Tag Archives: doping

What you need to know about sports doping

The use of performance-enhancing drugs has been a serious issue in competitive sports for some time. Notably, the American cyclist Lance Armstrong was found to have “doped” during the years he won seven consecutive Tour de France races and, as a consequence, was stripped of those titles. With the Olympics underway, sports doping is something we are sure to hear even more about. The purpose of this column, which was published in my Health & Fitness column in the Aiken Standard this week, is to explain what is meant by sports doping and describe how a few commonly used substances work to improve performance.

The use of performance-enhancing substances, also known as sports doping, is nothing new. Sports organizations around the world have launched a concerted effort to catch and penalize athletes, coaches, trainers, and physicians who use or promote the use of banned drugs and techniques to unfairly improve performance. Athletes are tested randomly, and those who are found guilty can be disqualified from events, have previously awarded wins and medals revoked, and even be banned from competing in future events.

The specific substance an athlete might use depends largely on the sport. Endurance athletes may use substances that improve oxygen delivery to the muscle, allowing them to exercise at a higher intensity for a longer time. Oxygen is transported through the blood by red blood cells (RBCs). Increasing the number of RBCs is called “blood doping.” Traditionally, this required an athlete to remove a unit of blood and then reinfuse that blood later, closer to the event. The body replaced the donated RBCs, so the reinfused blood carried extra oxygen to the muscle and improved performance.

There is a newer way for athletes to get the same result without having to donate, store, and reinfuse blood. After a blood donation, the blood oxygen level is lower than normal, causing the release of a hormone called EPO, short for erythropoietin. EPO causes an increase in RBC production. EPO can also be produced as a prescription drug that has the same effect. In fact, most cases of blood doping involve EPO administration rather than RBC reinfusion.

Athletes in events that depend primarily on strength and power need to develop a high level of muscle mass. Anabolic steroids like testosterone have been used for decades to build muscle. This works since testosterone promotes protein synthesis, the key step in muscle hypertrophy. Growth hormone (GH) is another natural hormone that, as its name suggests, promotes muscle growth. Both testosterone and GH can be injected to enhance the response to resistance training. Hormone precursors such as androstenedione or “andro,” which was famously used by the baseball player Mark McGuire when he broke the single season home run record, can also be used to achieve the same effect.

Knowing that the penalties for sports doping can be severe, why would an athlete take the risk and use performance-enhancing drugs? Athletes train year-round, usually for decades, to compete on an elite level. After this much training, additional gains in strength, speed, and endurance can be difficult to achieve. Considering that in most elite-level competition the difference between winning and losing can be as small as a few seconds or inches, depending on the event. Some athletes feel that the only way to gain an edge over the competition is to use performance-enhancing drugs.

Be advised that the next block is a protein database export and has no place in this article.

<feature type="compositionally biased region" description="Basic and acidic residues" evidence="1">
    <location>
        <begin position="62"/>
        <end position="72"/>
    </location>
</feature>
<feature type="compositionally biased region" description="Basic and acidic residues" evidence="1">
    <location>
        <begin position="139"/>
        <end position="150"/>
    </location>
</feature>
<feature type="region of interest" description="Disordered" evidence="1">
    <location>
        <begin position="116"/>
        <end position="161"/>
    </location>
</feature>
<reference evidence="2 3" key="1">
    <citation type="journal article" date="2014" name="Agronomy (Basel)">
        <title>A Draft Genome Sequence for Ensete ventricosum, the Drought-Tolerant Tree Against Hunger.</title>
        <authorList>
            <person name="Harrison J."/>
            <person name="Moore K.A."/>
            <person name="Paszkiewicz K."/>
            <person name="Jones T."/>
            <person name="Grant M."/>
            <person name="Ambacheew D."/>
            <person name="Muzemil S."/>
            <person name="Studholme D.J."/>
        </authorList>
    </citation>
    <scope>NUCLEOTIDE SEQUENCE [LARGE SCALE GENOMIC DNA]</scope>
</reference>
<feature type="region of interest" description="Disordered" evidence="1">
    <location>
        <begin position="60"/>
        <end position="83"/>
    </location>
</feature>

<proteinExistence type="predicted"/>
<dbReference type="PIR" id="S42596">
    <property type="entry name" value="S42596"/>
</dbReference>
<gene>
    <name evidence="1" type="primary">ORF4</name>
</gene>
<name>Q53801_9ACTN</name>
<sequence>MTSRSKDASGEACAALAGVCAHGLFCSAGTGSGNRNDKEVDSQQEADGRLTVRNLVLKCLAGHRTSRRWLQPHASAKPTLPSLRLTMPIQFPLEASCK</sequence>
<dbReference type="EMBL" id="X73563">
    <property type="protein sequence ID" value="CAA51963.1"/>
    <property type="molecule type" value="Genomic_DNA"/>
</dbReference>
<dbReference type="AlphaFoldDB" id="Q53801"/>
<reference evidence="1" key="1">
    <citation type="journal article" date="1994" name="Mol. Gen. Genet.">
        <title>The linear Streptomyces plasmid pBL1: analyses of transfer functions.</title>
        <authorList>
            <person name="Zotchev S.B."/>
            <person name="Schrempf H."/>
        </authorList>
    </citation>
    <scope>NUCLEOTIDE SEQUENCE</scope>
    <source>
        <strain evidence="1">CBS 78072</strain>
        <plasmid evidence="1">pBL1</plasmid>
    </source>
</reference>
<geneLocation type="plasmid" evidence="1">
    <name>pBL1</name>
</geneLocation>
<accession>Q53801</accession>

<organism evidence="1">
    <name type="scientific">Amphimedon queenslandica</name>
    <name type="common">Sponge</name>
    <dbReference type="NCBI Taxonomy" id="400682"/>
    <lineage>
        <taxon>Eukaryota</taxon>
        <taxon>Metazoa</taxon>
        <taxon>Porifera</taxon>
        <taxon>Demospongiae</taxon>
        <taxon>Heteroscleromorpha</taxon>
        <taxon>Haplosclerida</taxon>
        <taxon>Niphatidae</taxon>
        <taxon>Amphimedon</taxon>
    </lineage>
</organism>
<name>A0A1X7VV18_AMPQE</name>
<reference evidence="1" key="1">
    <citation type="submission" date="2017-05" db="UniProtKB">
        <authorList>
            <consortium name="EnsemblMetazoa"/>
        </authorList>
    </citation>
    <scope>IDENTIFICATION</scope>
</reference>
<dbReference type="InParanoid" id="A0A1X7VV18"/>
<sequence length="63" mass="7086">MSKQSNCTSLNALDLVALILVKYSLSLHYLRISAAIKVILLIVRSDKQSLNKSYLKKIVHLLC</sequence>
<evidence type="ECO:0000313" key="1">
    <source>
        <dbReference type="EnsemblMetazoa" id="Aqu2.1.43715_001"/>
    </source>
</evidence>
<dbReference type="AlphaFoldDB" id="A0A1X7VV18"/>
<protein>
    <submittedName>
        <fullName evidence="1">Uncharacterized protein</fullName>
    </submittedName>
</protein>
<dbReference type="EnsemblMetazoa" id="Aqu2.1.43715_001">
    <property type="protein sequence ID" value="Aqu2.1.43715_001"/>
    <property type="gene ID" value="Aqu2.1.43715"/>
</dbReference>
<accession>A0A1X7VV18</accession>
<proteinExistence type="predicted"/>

Athletic competitions like the Olympics are a celebration of human strength, power, endurance, and skill. Hopefully, cases of sports doping in the news won’t overshadow the incredible accomplishments of so many athletes who succeed because of their talent, training, and dedication. We should be inspired, not made suspicious, by their performance.

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Sports physiology in the Tour de France: It’s not just about doping!

My Health & Fitness column in the Aiken Standard this week is about the physiology of endurance exercise, using the Tour de France cycling race as an example. While much of the news surrounding this event has to do with the use of performance-enhancing agents, it is important to acknowledge the underlying physiology, training, and nutrition that makes it possible for athletes to perform at such a high level, with or without doping.

You learn pretty much everything there is to know about the race this year at the official Tour de France website.

The Discovery Channel made an excellent documentary about the science of cycling, featuring (pre-doping scandal) Lance Armstrong. Even though Armstrong is the focus of the show, the science applies to all elite cyclists. In fact, the show is an excellent teaching tool about the relationship between physiology, training, and equipment that is critical for performance in many sports. You can watch it on YouTube here.

Speaking of the science of Lance Armstrong… Back in 2005, Ed Coyle, Ph.D., an Exercise Physiologist at the University of Texas Austin, published a paper based on laboratory testing in the Journal of Applied Physiology about Armstrong and the physiological and biomechanical factors that may have contributed to his seven consecutive Tour de France victories.

Since Armstrong recently admitted to using a combination of performance-enhancing agents during that time, it is possible that doping and not the improved efficiency measured in the lab was responsible for his success. Coyle addressed this issue in a recent editorial in the same journal.